11

Try viewing the situation in a broader context. It's not really just about this birthday party, after all. If your friend is in a long-term relationship, this is going to come up every time your group wants to go to a movie or have a party or have dinner out or whatever. I have a friend I've known for 30 years. A few years into our friendship he started ...


10

I'd imagine it would be more for the take away container. If we're thinking of the same thing (A small foil tray which is usually thrown out after the food is eaten) then returning this would seem rather odd, as this is only something they'd then throw out. If it's something that wouldn't be used again (i.e. would be thrown out) it would be more polite to ...


10

To elaborate on @wildbagel's answer: As a person who "almost literally cannot encounter a person without saying something" myself (a "silence-filler", as some friends have put it), I wouldn't necessarily expect a response at all. If you said anything, it wouldn't serve any purpose other than to engage in social intercourse and make your personality a part ...


9

In the UK on much public transit, you may see a sign like this near the entrance of the vehicle: The text reads: Priority Seat for people who are disabled, pregnant or less able to stand The images represent a pregnant woman, a skirted individual carrying a small child, and a person with a cane. Until recently, I tended to avoid the seating area ...


9

The only real answer to this is "no". You're rarely (if ever) "required" to do anything for the purpose of courtesy, particularly in this day, when it's not in any way codified. Otherwise, this is a matter of opinion. You will have some people say that it's best-practice and others say that it's personal preference and others still say to only send a card ...


7

I generally hold the door open if it would not fully close before the person reaches the door (since I'm holding it, I should be able to make a good guess). Especially for heavy doors, having to stop and push back the closing door is more work than just opening it. The next person would have to correctly guess the momentum of the door in order to know how ...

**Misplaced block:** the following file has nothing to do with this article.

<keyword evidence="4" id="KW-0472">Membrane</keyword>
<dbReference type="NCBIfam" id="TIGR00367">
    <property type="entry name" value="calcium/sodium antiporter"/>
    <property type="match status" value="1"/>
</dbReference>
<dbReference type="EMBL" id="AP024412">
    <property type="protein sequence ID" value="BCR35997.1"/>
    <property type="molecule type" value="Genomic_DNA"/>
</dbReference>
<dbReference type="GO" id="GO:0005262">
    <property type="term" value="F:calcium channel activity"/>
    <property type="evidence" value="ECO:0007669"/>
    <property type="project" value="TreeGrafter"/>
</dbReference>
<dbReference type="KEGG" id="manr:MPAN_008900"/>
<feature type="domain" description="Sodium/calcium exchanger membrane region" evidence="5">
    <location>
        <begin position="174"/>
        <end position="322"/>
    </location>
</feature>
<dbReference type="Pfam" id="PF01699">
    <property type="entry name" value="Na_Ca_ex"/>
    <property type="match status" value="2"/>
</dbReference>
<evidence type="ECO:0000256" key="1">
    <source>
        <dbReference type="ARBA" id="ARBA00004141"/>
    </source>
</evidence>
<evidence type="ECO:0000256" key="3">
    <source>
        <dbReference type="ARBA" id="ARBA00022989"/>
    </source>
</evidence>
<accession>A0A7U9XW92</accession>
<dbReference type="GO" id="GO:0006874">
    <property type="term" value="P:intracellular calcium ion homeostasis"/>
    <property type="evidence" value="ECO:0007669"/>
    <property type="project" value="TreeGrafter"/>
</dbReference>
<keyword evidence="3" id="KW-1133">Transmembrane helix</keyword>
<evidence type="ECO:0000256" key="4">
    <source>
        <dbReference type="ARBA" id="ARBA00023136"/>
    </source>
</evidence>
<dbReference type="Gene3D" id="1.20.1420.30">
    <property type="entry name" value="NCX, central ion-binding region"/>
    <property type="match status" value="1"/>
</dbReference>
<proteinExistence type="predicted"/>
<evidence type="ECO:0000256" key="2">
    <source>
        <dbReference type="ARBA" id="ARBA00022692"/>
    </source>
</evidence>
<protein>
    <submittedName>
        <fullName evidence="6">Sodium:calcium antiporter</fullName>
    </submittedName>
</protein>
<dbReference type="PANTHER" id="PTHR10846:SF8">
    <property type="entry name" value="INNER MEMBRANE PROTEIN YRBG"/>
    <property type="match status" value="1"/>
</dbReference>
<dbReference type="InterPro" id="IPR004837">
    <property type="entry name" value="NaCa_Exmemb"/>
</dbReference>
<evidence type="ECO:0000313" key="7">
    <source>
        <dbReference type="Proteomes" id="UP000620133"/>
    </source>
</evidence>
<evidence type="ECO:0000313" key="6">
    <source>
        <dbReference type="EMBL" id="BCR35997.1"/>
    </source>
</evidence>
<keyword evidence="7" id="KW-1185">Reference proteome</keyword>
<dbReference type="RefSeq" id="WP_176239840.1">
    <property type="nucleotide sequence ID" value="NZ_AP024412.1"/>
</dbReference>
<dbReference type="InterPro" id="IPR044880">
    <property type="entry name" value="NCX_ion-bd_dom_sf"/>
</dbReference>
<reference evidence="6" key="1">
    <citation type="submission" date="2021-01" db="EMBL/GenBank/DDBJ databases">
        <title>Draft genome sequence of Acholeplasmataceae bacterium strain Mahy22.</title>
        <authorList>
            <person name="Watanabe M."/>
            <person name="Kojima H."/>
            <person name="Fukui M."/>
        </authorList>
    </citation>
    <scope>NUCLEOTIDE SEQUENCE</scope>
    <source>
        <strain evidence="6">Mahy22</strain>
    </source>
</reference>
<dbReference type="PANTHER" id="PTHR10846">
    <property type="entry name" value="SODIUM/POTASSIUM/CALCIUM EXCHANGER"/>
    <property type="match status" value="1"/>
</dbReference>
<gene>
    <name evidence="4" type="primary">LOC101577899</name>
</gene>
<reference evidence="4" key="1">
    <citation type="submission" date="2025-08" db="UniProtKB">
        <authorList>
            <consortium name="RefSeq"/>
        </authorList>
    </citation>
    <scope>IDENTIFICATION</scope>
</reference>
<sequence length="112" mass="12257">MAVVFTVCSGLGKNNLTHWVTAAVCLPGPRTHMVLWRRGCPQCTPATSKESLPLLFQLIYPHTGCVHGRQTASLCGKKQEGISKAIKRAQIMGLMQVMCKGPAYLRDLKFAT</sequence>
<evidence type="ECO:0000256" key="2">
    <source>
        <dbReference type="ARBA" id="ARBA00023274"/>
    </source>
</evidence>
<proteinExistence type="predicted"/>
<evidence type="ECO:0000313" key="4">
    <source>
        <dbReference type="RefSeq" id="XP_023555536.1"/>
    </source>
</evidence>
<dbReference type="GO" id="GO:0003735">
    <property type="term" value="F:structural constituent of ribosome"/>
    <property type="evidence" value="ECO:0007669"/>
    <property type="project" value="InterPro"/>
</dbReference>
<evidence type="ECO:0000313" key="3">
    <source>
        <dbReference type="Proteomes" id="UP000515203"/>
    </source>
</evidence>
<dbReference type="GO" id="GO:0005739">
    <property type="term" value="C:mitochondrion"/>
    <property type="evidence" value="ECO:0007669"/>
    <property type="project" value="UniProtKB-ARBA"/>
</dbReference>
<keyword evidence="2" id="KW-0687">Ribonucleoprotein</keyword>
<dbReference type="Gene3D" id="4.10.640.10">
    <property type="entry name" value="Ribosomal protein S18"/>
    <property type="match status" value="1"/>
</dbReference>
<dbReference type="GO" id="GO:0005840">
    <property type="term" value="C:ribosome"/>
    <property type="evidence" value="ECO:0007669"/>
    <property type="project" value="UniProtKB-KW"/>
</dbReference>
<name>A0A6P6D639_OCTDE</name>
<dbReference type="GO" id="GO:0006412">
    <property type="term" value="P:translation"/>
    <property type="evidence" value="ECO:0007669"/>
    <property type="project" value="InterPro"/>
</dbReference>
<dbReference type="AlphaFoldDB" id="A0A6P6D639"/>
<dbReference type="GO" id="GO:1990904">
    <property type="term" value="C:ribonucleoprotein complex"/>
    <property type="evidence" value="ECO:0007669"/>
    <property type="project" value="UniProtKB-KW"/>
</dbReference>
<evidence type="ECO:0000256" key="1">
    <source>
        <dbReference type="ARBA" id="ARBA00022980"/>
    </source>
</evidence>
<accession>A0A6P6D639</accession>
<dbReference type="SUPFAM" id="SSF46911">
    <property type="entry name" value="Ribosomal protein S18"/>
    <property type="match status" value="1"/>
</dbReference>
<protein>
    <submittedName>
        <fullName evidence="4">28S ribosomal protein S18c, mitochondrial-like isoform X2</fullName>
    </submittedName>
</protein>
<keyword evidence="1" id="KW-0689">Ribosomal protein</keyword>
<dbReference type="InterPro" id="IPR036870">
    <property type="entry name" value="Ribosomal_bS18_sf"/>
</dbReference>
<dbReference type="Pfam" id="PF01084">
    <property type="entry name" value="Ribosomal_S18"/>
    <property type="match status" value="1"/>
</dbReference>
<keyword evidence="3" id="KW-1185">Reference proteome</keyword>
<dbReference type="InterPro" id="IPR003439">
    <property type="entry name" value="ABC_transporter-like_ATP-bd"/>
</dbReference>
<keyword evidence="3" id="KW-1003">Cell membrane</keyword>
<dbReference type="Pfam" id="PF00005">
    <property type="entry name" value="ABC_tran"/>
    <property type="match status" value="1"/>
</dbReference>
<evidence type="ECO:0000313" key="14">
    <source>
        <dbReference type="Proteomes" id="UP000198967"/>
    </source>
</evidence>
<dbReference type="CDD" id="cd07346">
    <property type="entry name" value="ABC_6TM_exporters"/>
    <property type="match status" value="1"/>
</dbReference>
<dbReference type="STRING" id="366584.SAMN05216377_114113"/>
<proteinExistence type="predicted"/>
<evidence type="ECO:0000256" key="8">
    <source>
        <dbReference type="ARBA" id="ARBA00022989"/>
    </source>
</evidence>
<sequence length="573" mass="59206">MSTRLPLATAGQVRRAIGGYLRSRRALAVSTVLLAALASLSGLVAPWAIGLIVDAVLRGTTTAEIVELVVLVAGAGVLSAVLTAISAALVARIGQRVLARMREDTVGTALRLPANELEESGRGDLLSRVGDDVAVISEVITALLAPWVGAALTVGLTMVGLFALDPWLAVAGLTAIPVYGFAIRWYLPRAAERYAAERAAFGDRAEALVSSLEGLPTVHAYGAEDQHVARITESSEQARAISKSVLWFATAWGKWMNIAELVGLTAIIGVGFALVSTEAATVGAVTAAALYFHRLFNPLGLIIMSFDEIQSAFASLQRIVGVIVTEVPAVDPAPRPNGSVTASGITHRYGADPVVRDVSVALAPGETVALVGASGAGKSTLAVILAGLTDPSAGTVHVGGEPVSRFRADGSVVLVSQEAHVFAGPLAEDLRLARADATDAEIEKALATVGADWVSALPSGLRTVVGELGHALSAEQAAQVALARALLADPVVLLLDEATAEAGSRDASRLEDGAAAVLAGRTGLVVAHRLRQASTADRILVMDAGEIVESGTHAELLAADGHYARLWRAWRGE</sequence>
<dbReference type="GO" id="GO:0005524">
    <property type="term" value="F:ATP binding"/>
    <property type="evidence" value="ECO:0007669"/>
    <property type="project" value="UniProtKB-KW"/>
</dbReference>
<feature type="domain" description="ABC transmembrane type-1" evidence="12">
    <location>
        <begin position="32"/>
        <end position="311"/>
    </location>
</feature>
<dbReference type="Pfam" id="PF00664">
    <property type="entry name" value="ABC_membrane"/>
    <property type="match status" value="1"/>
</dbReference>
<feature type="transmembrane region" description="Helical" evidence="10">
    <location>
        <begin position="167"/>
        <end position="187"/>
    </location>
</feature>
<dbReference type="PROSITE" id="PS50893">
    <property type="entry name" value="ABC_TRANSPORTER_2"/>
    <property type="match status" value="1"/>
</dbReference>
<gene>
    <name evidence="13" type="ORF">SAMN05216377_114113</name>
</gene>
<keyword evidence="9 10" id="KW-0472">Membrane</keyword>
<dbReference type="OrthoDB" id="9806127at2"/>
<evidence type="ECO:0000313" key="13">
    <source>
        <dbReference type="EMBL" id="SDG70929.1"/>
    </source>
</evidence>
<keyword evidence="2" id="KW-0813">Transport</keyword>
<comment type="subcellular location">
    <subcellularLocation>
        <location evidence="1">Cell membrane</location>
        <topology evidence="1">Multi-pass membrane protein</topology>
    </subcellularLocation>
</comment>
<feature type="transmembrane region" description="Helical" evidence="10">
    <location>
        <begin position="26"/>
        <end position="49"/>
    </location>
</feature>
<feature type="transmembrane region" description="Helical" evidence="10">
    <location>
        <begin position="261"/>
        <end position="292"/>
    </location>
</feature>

7

You should politely, but clearly, indicate that you want to open the door yourself. "Don't worry, I'll get it. Thanks!" And in terms of body language, you can take a small step back. Or a larger step back if they're on the way out the door and need room to get through. Once they know what is most convenient for you, most likely they'll courteously defer ...


7

I think in a way no matter how you approach this there will no doubt be some awkwardness because as you said they are a complete stranger and they most likely will be embarrassed because of the wardrobe malfunction. That being said I personally think these types of things are best handled in a straight forward manner. If you are too subtle about how you try ...


7

There are times when courtesy would imply that someone who finishes with a machine while someone else is waiting should let the other person know. There are many other times when it isn't necessary. Since the inconvenience someone might cause by failing to let someone else know that some kind of machine is ready could outweigh any "inconvenience" caused by ...


7

Australians use the term "No worries" in reponse to statements like these. It's a good response that doesnt really mean anything but has a positive connotation and we use it a lot to counter other meaningless but positive statements.


7

Say something like "Hey, it's dark, I'm not very sure if the roads are safe, do you want me to ride along ? I wouldn't mind". She would either say yes or no. If she says no, you can just say "Ok, stay safe, let me know if you ever need help". If she says yes, you can ride along. But as soon as she reaches her house, say "Bye, good night" and go back on ...


6

Under what circumstances is it okay to not hold a door open? Here's an important one: When access is controlled or occupancy is tracked. For example, some office buildings have strict rules that EVERY person MUST scan his or her badge individually, either for security purposes (i.e. you don't necessarily know if access has been revoked, even if you ...


6

I gauge it on whether it's actually going to help the person, vs provoke that half-jog to get to the door. 15-20 feet is about right. If your "door openee" is a touch further, it doesn't usually make sense unless: Target is elderly Target is overburdened You're trying to be charming; of course this is getting into flirting territory instead of basic good ...


6

I actually was just in this situation as the "offender". Weird. Let me tell you my side of the story, that might help you to understand why someone might actually act this way. short description of the area: straight hallway, pretty long but the area of question, from when I could see the person, was about 10 m the door was pretty much in the middle of us,...